1. King, A. et al. . Science, 18 July 2008

Cite This Page:

European Synchrotron Radiation Facility. "First Full 3-D View Of Cracks Growing In Steel." ScienceDaily. ScienceDaily, 22 July 2008. <www.sciencedaily.com/releases/2008/07/080717140421.htm>.
European Synchrotron Radiation Facility. (2008, July 22). First Full 3-D View Of Cracks Growing In Steel. ScienceDaily. Retrieved April 23, 2014 from www.sciencedaily.com/releases/2008/07/080717140421.htm
European Synchrotron Radiation Facility. "First Full 3-D View Of Cracks Growing In Steel." ScienceDaily. www.sciencedaily.com/releases/2008/07/080717140421.htm (accessed April 23, 2014).

Share This



More Matter & Energy News

Wednesday, April 23, 2014

Featured Research

from universities, journals, and other organizations


Featured Videos

from AP, Reuters, AFP, and other news services

Is North Korea Planning Nuclear Test #4?

Is North Korea Planning Nuclear Test #4?

Newsy (Apr. 22, 2014) South Korean officials say North Korea is preparing to conduct another nuclear test, but is Pyongyang just bluffing this time? Video provided by Newsy
Powered by NewsLook.com
China Falls for 4x4s at Beijing Auto Show

China Falls for 4x4s at Beijing Auto Show

AFP (Apr. 22, 2014) The urban 4x4 is the latest must-have for Chinese drivers, whose conversion to the cult of the SUV is the talking point of this year's Beijing auto show. Duration: 00:40 Video provided by AFP
Powered by NewsLook.com
Lytro Introduces 'Illum,' A Professional Light-Field Camera

Lytro Introduces 'Illum,' A Professional Light-Field Camera

Newsy (Apr. 22, 2014) The light-field photography engineers at Lytro unveiled their next innovation: a professional DSLR-like camera called "Illum." Video provided by Newsy
Powered by NewsLook.com
3 Reasons Why Harley Davidson Is Selling Tons of Epic Hogs

3 Reasons Why Harley Davidson Is Selling Tons of Epic Hogs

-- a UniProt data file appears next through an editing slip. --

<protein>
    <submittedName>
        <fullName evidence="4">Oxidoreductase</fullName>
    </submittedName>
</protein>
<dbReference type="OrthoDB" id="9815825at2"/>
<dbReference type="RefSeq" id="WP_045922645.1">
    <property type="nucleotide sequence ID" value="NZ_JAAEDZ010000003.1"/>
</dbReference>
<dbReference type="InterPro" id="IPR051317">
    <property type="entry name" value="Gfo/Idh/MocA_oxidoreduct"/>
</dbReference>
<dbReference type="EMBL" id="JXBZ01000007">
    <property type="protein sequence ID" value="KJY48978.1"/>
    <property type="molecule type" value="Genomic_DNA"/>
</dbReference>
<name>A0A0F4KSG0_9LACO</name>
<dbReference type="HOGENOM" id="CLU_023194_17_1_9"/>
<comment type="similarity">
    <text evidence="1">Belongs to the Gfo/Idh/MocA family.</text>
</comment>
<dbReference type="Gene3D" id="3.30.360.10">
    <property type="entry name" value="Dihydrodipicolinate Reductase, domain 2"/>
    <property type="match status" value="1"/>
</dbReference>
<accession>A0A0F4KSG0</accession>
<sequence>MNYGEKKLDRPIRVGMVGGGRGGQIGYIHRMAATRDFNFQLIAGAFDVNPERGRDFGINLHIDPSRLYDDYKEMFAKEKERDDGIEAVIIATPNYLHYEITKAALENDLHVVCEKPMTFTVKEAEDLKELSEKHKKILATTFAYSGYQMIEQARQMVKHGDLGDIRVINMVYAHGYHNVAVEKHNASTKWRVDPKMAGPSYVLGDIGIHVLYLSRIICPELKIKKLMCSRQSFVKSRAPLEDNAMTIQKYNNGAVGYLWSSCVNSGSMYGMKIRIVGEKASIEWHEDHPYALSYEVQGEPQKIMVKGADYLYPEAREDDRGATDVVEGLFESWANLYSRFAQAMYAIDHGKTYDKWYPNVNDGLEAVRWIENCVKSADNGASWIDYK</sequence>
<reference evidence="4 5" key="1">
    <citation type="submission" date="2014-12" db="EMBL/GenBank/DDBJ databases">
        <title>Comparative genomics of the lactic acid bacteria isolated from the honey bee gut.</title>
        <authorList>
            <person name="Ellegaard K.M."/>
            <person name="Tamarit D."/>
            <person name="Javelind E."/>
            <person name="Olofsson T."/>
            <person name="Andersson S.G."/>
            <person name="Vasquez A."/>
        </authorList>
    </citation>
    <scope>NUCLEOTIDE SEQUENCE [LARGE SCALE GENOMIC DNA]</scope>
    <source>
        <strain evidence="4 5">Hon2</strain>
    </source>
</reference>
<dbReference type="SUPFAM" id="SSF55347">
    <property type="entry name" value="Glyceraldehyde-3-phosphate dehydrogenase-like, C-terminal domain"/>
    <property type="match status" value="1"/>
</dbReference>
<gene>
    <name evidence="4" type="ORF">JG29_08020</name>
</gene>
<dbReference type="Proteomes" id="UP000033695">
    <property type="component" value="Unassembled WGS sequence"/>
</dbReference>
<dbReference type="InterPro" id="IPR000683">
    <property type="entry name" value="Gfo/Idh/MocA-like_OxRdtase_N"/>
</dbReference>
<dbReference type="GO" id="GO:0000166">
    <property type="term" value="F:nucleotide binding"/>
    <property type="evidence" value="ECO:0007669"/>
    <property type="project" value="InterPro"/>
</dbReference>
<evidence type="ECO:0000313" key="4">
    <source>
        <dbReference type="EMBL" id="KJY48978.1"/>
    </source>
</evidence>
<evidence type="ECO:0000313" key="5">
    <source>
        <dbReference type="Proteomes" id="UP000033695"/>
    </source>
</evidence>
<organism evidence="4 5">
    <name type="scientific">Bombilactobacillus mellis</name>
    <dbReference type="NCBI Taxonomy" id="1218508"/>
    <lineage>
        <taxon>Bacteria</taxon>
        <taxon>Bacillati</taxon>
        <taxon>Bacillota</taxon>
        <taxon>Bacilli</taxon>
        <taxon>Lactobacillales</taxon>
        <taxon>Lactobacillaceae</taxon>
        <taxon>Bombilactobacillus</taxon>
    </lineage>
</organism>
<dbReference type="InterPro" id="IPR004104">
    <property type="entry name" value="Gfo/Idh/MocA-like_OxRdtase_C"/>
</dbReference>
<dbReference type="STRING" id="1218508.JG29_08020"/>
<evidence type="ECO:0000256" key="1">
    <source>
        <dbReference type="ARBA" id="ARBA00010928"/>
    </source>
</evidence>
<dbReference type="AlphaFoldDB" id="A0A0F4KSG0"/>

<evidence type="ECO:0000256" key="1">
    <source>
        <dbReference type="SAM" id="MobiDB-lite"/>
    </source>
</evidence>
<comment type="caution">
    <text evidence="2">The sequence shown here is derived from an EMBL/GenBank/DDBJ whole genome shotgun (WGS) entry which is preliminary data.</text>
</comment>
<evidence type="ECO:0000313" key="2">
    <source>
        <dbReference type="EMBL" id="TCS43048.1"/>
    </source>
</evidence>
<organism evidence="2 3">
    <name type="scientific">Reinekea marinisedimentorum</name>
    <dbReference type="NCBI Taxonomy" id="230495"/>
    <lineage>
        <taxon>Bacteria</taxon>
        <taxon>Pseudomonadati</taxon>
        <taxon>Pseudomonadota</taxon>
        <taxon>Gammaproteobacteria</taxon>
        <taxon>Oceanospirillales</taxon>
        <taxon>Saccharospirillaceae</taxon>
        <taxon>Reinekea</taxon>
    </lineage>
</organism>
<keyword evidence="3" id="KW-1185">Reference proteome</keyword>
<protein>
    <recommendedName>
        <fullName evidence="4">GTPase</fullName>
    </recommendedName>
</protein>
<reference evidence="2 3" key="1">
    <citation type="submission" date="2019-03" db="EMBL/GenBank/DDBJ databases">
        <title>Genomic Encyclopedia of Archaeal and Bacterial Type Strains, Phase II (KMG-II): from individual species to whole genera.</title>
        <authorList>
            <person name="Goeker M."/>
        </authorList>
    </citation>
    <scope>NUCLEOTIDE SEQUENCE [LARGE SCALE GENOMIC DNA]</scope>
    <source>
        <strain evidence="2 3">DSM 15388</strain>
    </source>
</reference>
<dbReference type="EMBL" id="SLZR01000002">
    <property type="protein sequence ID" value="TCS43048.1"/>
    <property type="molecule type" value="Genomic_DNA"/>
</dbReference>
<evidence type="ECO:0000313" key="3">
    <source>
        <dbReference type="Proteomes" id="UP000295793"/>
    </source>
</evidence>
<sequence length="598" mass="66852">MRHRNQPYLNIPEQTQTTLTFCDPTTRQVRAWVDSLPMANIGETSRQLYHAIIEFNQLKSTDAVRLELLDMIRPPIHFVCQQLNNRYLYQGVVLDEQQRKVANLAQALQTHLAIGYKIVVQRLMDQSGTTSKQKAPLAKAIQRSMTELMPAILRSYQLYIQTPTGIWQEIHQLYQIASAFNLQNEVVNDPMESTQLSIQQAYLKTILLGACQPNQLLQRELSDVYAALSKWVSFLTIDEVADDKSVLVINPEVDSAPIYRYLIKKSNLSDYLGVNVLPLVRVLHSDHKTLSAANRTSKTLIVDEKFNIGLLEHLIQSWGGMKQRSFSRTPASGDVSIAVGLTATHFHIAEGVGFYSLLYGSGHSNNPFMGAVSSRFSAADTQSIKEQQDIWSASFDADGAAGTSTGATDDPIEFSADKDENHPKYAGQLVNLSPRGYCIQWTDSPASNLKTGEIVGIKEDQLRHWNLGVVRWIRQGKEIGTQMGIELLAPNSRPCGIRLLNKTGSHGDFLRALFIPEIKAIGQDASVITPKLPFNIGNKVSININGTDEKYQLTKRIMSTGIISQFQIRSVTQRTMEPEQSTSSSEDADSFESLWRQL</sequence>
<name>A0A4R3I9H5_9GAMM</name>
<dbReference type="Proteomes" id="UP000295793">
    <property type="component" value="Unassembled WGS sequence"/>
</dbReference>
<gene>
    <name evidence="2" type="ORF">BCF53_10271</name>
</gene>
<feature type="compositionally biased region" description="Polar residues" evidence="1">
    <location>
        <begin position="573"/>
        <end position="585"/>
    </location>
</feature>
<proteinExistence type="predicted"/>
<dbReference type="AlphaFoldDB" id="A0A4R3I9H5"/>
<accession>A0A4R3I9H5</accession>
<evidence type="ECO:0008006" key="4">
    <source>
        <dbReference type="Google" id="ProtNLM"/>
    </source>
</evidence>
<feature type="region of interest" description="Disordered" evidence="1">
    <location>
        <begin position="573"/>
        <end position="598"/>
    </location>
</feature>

TheStreet (Apr. 22, 2014) Sales of motorcycles have continued to ride back from the depths of hell known as the Great Recession. Excluding scooters, sales of motorcycles increased 3% in 2013. In units, however, at 465,000 sold last year, the total remained about 50% below the peak hit in 2007. Industry leader Harley Davidson’s shareholders have benefited both by the industry recovery and positive headlines emanating from the company. Belus Capital Advisors CEO Brian Sozzi takes you beyond the headlines of the motorcycle maker. Video provided by TheStreet
Powered by NewsLook.com

Search ScienceDaily

Number of stories in archives: 140,361

Find with keyword(s):
Enter a keyword or phrase to search ScienceDaily for related topics and research stories.

Save/Print:
Share:

Breaking News:
from the past week

In Other News

... from NewsDaily.com

Science News

Health News

Environment News

Technology News



Save/Print:
Share:

Free Subscriptions


Get the latest science news with ScienceDaily's free email newsletters, updated daily and weekly. Or view hourly updated newsfeeds in your RSS reader:

Get Social & Mobile


Keep up to date with the latest news from ScienceDaily via social networks and mobile apps:

Have Feedback?


Tell us what you think of ScienceDaily -- we welcome both positive and negative comments. Have any problems using the site? Questions?
Mobile: iPhone Android Web
Follow: Facebook Twitter Google+
Subscribe: RSS Feeds Email Newsletters
Latest Headlines Health & Medicine Mind & Brain Space & Time Matter & Energy Computers & Math Plants & Animals Earth & Climate Fossils & Ruins